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LAD@MIN: Hughes hammers a go-ahead two-run home run

MINNEAPOLIS -- After watching his friend and fellow Australia native Trent Oeltjen pick up four hits in the Dodgers' 15-0 rout on Monday, Twins first baseman Luke Hughes figured it was his turn to be the hero on Tuesday.

Hughes provided the big hit with a go-ahead two-run homer in the fifth inning off left-hander Ted Lilly to help the Twins snap a six-game skid with a 6-4 win over the Dodgers in front of a sold-out crowd at Target Field

"It was great to watch Trent Oeltjen do his thing last night -- it was bittersweet watching him get four hits against us -- but tonight was a fantastic opportunity, getting a chance to face Lilly for a third time," Hughes said. "He got me out the first couple at-bats, but I was lucky enough to square one up and get it over there."

Hughes, who popped out to shortstop and flied out to center in his first two at-bats, said he received some tips from first baseman Justin Morneau for his third at-bat and was told to look for something in, and he was able to take that advice to heart by drilling a 2-1 sinker for his second homer of the year and his first since April 29.

"[Morneau] kind of pointed out a few things, and [Lilly] came in again, and I wish he had been coming in all night," Hughes said. "But I was able to get the barrel out and get one."

The homer was the final straw for Lilly, who gave up six runs on nine hits over just 4 2/3 innings, and also allowed four stolen bases.

"I think it was in but it was up, and it just didn't come out very good," said Lilly, who has served up 16 homers this year. "He kept it fair, and it cost us the game."

The homer helped bail out left-hander Brian Duensing, who was uncharacteristically wild -- walking four batters and plunking another -- and allowed four runs on four hits while striking out three over five-plus innings.

"I honestly felt like I did not know where the ball would go," Duensing said. "I was throwing a lot of strikes, and then the next thing you know -- I don't know if it was mental or not -- I didn't know where it would go. I was feeling for stuff and walking guys."

The offense, which hadn't scored more than three runs in any of its previous six games, finally broke out against the soft-tossing Lilly.

Joe Mauer got the Twins on the board in the first inning with an RBI single up the middle to score Ben Revere from third base after he singled, reached second on a sacrifice and stole third.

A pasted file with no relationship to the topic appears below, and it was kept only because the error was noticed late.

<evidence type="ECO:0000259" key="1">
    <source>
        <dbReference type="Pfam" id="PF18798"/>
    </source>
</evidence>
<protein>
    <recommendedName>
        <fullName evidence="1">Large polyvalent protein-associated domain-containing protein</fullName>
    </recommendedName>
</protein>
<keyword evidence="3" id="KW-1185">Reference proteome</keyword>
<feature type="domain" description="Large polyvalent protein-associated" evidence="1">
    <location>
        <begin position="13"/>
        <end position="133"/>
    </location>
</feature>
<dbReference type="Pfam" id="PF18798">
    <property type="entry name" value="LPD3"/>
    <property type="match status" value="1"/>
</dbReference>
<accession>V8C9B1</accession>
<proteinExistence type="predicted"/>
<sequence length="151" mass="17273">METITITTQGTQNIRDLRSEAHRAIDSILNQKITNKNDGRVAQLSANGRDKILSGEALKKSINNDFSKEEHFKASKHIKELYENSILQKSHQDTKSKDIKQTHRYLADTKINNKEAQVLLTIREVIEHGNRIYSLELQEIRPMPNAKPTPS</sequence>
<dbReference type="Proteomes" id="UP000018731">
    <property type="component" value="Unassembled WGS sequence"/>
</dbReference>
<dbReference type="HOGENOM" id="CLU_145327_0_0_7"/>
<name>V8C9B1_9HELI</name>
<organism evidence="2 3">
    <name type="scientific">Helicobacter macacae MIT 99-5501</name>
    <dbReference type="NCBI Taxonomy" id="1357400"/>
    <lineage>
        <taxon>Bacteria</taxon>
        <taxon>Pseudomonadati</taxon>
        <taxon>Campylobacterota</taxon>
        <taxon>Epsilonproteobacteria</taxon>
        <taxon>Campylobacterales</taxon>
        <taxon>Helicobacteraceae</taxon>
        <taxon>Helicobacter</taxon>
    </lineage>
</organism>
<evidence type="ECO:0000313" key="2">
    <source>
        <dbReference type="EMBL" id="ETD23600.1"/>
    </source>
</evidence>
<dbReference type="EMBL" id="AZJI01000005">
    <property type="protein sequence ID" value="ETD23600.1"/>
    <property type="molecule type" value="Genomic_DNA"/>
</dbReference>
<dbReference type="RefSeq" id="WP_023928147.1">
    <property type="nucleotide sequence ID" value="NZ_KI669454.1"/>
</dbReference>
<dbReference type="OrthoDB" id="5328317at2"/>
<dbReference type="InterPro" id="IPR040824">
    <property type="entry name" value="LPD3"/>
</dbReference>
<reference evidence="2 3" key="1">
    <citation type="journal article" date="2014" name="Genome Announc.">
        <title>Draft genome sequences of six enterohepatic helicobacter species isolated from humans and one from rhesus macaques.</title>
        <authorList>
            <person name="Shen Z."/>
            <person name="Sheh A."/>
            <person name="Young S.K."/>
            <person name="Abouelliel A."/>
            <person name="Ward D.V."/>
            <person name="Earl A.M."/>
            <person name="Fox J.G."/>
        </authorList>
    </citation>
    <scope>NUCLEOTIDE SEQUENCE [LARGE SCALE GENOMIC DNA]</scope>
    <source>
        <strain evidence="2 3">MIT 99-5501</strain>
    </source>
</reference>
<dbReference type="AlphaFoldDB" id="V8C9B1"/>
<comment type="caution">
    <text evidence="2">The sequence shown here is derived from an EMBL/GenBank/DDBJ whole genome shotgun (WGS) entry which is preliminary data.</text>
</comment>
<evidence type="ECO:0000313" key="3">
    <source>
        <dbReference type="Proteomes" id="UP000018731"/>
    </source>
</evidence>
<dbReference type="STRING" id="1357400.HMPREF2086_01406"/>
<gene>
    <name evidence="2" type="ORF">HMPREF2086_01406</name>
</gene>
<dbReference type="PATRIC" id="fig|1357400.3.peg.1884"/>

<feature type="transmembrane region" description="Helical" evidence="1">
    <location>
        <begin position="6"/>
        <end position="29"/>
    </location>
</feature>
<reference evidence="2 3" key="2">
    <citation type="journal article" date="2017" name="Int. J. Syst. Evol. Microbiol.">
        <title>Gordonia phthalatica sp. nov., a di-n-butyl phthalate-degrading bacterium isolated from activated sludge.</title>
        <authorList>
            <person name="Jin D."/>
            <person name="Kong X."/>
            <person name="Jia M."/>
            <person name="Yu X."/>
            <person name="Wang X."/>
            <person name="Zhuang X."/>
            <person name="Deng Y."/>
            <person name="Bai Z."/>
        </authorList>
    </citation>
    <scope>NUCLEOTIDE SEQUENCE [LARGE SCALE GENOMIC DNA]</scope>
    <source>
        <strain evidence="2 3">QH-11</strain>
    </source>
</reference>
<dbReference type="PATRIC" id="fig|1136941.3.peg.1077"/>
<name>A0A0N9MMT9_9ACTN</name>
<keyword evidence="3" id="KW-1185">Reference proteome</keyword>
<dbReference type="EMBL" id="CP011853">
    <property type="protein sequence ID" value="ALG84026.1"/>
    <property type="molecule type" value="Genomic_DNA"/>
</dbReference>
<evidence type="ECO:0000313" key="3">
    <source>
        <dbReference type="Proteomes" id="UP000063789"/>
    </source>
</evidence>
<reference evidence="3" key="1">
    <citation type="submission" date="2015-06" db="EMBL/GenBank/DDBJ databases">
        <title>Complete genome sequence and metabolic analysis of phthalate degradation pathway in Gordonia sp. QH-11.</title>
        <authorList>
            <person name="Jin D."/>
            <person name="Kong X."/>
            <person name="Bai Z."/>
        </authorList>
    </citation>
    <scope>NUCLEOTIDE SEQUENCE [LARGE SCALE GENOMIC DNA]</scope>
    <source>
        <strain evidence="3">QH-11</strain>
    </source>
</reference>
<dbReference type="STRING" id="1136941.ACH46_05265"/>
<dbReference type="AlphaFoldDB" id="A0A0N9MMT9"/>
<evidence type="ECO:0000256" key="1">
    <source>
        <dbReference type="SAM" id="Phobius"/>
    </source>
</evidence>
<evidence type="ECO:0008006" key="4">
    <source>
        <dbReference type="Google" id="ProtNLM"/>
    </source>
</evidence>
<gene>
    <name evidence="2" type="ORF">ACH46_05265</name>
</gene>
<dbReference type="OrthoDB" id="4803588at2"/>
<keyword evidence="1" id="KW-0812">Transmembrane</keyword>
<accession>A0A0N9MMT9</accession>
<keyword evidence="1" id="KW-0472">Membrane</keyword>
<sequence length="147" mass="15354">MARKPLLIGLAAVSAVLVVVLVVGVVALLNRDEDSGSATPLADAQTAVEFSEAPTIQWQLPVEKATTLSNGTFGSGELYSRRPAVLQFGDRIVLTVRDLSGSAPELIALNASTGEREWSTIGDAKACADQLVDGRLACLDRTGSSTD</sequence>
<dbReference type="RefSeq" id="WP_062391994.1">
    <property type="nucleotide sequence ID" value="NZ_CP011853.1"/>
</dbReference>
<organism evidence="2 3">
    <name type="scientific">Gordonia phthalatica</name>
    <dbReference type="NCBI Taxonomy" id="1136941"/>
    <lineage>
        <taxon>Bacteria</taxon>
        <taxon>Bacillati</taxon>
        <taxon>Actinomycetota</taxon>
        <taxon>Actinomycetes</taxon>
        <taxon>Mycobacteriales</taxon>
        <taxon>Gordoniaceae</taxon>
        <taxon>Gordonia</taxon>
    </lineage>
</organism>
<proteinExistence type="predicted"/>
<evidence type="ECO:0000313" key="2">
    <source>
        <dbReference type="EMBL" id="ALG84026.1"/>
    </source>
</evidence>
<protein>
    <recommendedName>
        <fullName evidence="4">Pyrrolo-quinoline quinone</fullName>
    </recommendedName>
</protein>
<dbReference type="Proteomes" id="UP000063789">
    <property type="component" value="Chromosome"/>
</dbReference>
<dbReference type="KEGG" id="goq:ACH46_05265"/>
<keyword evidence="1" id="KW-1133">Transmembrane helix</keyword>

Minnesota added two more in the second with the help of Revere, who singled home a run and scored on a double from Alexi Casilla.

The Dodgers finally got on the board in the fourth, with a sacrifice fly from Matt Kemp coming after Duensing walked Tony Gwynn and Casey Blake to open the frame.

The Twins, though, came back with a run of their own in the bottom of the fourth, as Jason Repko was hit by a pitch and stole second before scoring on a single from Rene Rivera. It was all part of an impressive running game from the Twins, who stole four bases on the night.

"I thought we were very aggressive on the bases," Twins manager Ron Gardenhire said. "We scored some runs by being aggressive, and that's fun to watch."

Los Angeles broke through with three runs to tie the game in the fifth, with Aaron Miles connecting for a solo homer with one out before A.J. Ellis singled, Jamey Carroll walked and Blake walked again to load the bases with two outs. Andre Ethier then brought home two runs with a single up the middle to knot the score at 4.

But the Twins regained the lead in the bottom of the fifth when Hughes hit a two-run homer that knocked Lilly from the game.

Duensing came out for the sixth inning, but he hit Juan Uribe with a pitch to open the frame and was removed in favor of right-hander Alex Burnett, who was able to get out of the jam.

Burnett remained in the game for the seventh, and allowed a one-out single to Carroll before being relieved by left-hander Glen Perkins. The Twins got a break when first-base umpire Eric Cooper ruled Gwynn out at first base even though replays showed he beat the throw from Tsuyoshi Nishioka. Blake then singled into left field, but Carroll was out at home on an impressive throw from Repko and tag from Rivera.

Right-hander Joe Nathan also tossed a scoreless eighth after Perkins allowed a leadoff single to Ethier. Nathan struck out Kemp, got Uribe to ground out and struck out pinch-hitter James Loney to end the inning.

"Everything felt good," said Nathan, who used his fastball on 17 of his 19 pitches. "It was nice to get into a game where there was some adrenaline and some excitement facing some very good hitters. But I trusted my fastball, which is nice."

Matt Capps closed out the game for his 12th save, but didn't make it look easy with two walks before getting Blake to ground out to end the game.

"It was obviously an ugly game for us last night, so it was nice to put it past us," Nathan said. "It was a nice to bounce back with a win after such a bad loss last night. So, we'll see."

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